Conservation efforts aim to address these issues by raising awareness about the importance of protecting bird habitats and implementing strategies to minimise negative human impacts on bird migration. Some examples are the creation of bird-friendly buildings and the development of renewable energy infrastructure that minimises potential harm to birds.


Improving Lincolnshire for Migrating Birds

Local Projects

Natural England is working together with various organisations to improve the landscape and habitats for migrating birds in Lincolnshire. Initiatives like Operation Seabird aim to protect the coastline and its wildlife, raising awareness of the area’s rich birdlife.

Several local projects focus on specific bird species and their unique needs. For instance, some initiatives work towards conserving wetland birds by providing them with suitable breeding grounds and migratory stopovers.

Migratory Bird Habitat Restoration

Habitat restoration is a crucial step in conserving migrating bird populations in Lincolnshire. Efforts include the restoration and management of crucial forests, wetlands, and grasslands habitats. One notable example of success is the Far Ings National Nature Reserve. This unique area on the south bank of the Humber Estuary has been transformed into a thriving environment for migrating birds, thanks to its carefully managed pits and reedbeds.

Conservation organisations like the Lincolnshire Wildlife Trust work tirelessly to help maintain and restore these vital habitats. Their efforts are essential for ensuring that bird species can thrive, while more valuable information is gathered on migration patterns and the ecological needs of these birds.

In summary, numerous local projects, habitat restoration efforts, and the collaboration between Natural England, Lincolnshire Wildlife Trust, and other organisations are playing a significant role in improving Lincolnshire as a haven for migrating birds.

Marsh Harrier bird
Western Marsh Harrier. Image from Wikipedia

Visitor Information for Birdwatchers

Amenities and Accessibility

Lincolnshire is a haven for birdwatchers with its wide-open landscapes, long coastline, and unspoilt rolling hills of the Wolds. The Lincolnshire Bird Trail provides numerous birdwatching locations with essential amenities such as car parks and toilets. The accessibility of these sites is suitable for visitors of all mobility levels.

Best Times to Visit

To witness the diverse migrating birds, the best times to visit Lincolnshire are during the spring and autumn migration seasons. The Lincolnshire Natural Coast is home to a variety of birds such as the bramblings, which can be observed during the autumn and winter months. Many birds, including rare species, can also be seen nesting in the area during spring and early summer.

Season Recommended Activities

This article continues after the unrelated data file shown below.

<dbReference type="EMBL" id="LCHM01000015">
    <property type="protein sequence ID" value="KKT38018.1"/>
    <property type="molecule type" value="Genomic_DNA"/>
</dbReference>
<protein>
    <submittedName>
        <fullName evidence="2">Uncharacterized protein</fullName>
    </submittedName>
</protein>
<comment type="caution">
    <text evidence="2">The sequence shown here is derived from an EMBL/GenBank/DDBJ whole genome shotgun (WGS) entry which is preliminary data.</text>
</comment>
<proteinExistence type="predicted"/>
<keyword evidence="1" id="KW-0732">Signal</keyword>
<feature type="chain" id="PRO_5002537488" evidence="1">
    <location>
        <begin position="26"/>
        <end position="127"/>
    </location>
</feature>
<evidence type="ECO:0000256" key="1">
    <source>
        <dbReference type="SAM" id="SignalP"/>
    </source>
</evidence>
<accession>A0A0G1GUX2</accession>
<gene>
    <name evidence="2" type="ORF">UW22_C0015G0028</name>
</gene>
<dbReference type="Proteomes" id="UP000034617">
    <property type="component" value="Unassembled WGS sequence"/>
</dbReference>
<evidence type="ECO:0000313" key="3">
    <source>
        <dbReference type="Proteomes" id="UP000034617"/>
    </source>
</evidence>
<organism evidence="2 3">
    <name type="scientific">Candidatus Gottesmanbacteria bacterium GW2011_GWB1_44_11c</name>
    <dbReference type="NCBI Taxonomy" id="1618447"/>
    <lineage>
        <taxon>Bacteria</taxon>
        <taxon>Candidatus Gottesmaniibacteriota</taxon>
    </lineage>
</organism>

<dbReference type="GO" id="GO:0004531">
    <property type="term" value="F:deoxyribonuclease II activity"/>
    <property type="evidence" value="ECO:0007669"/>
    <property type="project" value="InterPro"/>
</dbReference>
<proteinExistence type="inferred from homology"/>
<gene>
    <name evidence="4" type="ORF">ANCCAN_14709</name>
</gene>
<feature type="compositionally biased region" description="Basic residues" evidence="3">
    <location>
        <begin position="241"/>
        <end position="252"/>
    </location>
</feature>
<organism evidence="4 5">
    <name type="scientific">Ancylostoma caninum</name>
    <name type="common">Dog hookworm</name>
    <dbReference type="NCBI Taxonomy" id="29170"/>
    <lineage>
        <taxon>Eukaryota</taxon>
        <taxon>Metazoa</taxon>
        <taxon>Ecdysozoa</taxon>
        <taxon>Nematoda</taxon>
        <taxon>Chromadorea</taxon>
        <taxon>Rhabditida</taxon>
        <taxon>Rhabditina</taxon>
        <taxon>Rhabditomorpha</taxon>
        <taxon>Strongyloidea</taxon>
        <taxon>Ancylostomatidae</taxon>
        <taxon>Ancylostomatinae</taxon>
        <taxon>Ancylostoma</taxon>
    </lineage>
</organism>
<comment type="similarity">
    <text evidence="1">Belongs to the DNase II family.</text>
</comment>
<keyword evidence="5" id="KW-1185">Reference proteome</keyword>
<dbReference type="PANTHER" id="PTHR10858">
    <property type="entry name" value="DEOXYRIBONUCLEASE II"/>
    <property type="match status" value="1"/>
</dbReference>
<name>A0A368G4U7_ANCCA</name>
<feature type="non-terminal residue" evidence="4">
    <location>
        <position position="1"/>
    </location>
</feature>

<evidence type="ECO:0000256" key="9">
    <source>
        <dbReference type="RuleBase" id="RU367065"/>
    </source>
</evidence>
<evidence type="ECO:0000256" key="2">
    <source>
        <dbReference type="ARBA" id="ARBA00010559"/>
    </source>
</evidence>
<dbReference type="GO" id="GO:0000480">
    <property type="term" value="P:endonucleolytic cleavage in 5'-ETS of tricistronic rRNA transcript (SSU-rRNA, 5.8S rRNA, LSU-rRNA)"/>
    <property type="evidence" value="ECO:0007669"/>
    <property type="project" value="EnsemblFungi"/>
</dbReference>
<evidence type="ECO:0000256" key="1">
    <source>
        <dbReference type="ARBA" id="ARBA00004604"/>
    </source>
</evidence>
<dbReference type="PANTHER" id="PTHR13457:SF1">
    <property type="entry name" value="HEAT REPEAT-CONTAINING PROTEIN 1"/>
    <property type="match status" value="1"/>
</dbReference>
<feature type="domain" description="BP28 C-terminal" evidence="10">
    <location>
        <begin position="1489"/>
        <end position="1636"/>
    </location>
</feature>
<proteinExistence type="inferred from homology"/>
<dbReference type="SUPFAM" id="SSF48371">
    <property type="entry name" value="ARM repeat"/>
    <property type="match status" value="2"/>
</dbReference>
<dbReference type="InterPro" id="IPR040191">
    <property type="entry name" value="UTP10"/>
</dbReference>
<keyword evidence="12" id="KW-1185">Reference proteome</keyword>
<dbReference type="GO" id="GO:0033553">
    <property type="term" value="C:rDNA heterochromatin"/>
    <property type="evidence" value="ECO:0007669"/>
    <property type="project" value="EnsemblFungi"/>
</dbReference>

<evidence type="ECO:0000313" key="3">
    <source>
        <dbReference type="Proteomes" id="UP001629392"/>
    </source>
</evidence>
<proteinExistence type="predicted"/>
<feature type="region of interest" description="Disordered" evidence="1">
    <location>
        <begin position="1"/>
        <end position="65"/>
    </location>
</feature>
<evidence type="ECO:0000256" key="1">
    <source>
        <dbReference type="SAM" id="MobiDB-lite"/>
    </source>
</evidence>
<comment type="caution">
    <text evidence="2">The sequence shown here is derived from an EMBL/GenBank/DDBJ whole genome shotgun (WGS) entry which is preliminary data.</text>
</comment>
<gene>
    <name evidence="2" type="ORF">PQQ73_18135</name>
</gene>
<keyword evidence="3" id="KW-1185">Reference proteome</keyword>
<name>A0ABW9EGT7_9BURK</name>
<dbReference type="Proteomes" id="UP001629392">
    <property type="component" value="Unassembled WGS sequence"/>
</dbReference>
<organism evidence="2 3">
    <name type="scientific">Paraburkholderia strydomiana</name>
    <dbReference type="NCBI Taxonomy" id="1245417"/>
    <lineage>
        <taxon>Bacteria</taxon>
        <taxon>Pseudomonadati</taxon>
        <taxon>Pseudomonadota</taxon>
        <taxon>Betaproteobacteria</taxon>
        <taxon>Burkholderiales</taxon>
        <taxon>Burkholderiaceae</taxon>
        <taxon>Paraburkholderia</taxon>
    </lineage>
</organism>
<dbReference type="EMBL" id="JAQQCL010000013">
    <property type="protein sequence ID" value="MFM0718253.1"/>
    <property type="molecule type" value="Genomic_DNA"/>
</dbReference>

Spring Bird nesting observation, migration watching
Autumn Migration watching
Winter Brambling and waterbird observation

Migratory Birds Lincolnshire ideal Accommodation – Stewton Stars Hideaway

For migratory bird enthusiasts who want to stay in comfort during their trip, why not visit Stewton Stars Hideaway, rated top 5 stay in England by County Lifestyle & Leisure Magazine. Offering luxury glamping accommodation options, allowing you to immerse yourself in nature and wake to birds chirping. Stewton Stars Hideaway is perfectly situated near key birdwatching locations and is within easy reach of the Far Ings Nature Reserve, a major flyway for migrating birds located on the south bank of the Humber Estuary.

Glamping cabin
Stewton Stars Hideaway Orion Family Cabin

Frequently Asked Questions

What species of birds can be commonly observed migrating through Lincolnshire?

Lincolnshire serves as a hub for various migrating bird species. Each spring, thousands of wetland birds make their way to Britain, while resident birds start courting and breeding. Some commonly observed species include wading birds, ducks, and geese, amongst others.

During which months are bird migrations most notable in the Lincolnshire region?

Bird migrations in Lincolnshire are most prevalent during spring and autumn. Spring migration typically occurs between March and May, whereas autumn migration takes place between August and October.

What are the prime locations in Lincolnshire for observing migrating bird species?

Lincolnshire boasts numerous destinations for spotting migrating birds. Some of the top sites include coastal and wetland nature reserves, like Landal Kenwick Woods. Additionally, the Lincolnshire Bird Trail offers a helpful guide for birdwatching enthusiasts seeking ideal locations.

How do bird migration patterns impact the biodiversity at Lincolnshire nature reserves?

Migration patterns significantly influence the biodiversity at Lincolnshire nature reserves. Migrating birds, in their search for breeding, resting, and feeding spots, contribute to the area’s ecosystem. Their presence also aids in seed dispersal, pest control, and pollination, promoting the overall health and balance of these habitats.

Which bird species that migrate from the UK are typically spotted in autumn?

In autumn, several bird species migrate from the UK to warmer climates or to find feasible feeding grounds. Commonly spotted species include swallows, house martins, and certain warblers. Conversely, some birds, like geese and ducks, arrive in the UK during this season to escape the harsher winters of their primary habitats.

What resources are available for real-time updates on bird sightings in Lincolnshire?

To stay updated on the latest bird sightings around Lincolnshire, check out social media platforms and websites dedicated to the cause, you can also go to Lincolnshire Bird Club Latest News for updates and sightings. Joining birdwatching groups or participating in organised events can also provide real-time updates on various species and their migration patterns.